In the 3rd week,
Variant A resulted in a 28% conversion —while Variant B resulted in a 23% conversion.
End of the 5th week,
Variant A resulted in a 12% conversion — while Variant B resulted in a 48% conversion.
Looking at this, most people will be convinced that Variant A is the best choice by the 3rd-week conversion rate —and even though that might be true in some cases, it’s better to let it play out.
What test method should you use?
There are two methods to test your hypothesis, namely:
- A/B Testing
- Multivariate testing
This is by far the simplest form of testing and is mostly used when changes between designs and texts aren’t complex.
This is because it compares only two variants.
For changes that are complex and require multiple variables to function, multivariate testing is best.
This method goes in-depth in testing variables of multiple functions such as text, color grading, fonts, font size, CTA position, and more.
Refer to your hypothesis to pinpoint the best method depending on your desired outcome.
For instance, you’re focused on optimizing the readability of your website’s text, and you’ve recognized the font as the problem.
Simple A/B testing will compare the two fonts together to see which one converts better.
With this test, you see that using the Roboto font will give you better conversion, which makes it a clear winner.
On the other hand, if you put this in a multivariate test, the results are likely to be different. Let’s say you’re running four variables to get the best font for your website.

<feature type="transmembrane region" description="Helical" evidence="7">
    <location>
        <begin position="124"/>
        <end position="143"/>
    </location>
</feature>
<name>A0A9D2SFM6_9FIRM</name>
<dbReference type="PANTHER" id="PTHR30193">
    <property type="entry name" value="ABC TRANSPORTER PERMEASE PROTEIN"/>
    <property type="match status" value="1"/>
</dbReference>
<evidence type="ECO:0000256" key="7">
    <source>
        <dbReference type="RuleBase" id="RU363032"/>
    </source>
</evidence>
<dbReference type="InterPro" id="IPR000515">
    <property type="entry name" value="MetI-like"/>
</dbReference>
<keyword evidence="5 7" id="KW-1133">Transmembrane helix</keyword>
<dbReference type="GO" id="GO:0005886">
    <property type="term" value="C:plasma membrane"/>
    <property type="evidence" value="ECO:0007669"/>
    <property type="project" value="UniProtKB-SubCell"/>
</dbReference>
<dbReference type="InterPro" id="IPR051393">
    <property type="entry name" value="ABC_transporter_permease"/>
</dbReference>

By using multivariate testing, you can see that using the Calibri font gives a way better conversion compared to Roboto.
If we hadn’t used this method, we wouldn’t have known of other possibilities beyond those two variables.
Meanwhile, though multivariate testing can produce better insight into how web visitors react to changes, testing for too many variables simultaneously can affect the result.
This is because the essence of testing your hypothesis is to discover a pattern based on how users engage with the website.
In a case where 10 variables are tested at once, there’ll be little to no usable pattern available to establish quantitative results.
Examine Your Results
This is the point where you draw a temporary conclusion on your conversion rate optimization. It’s temporary because CRO is not all about a test, it’s an ever-changing process.
You can determine whether your test was a success or a failure from its results. Regardless of the outcome, you must dig deeper in knowing how it came to be and what can be done better next time.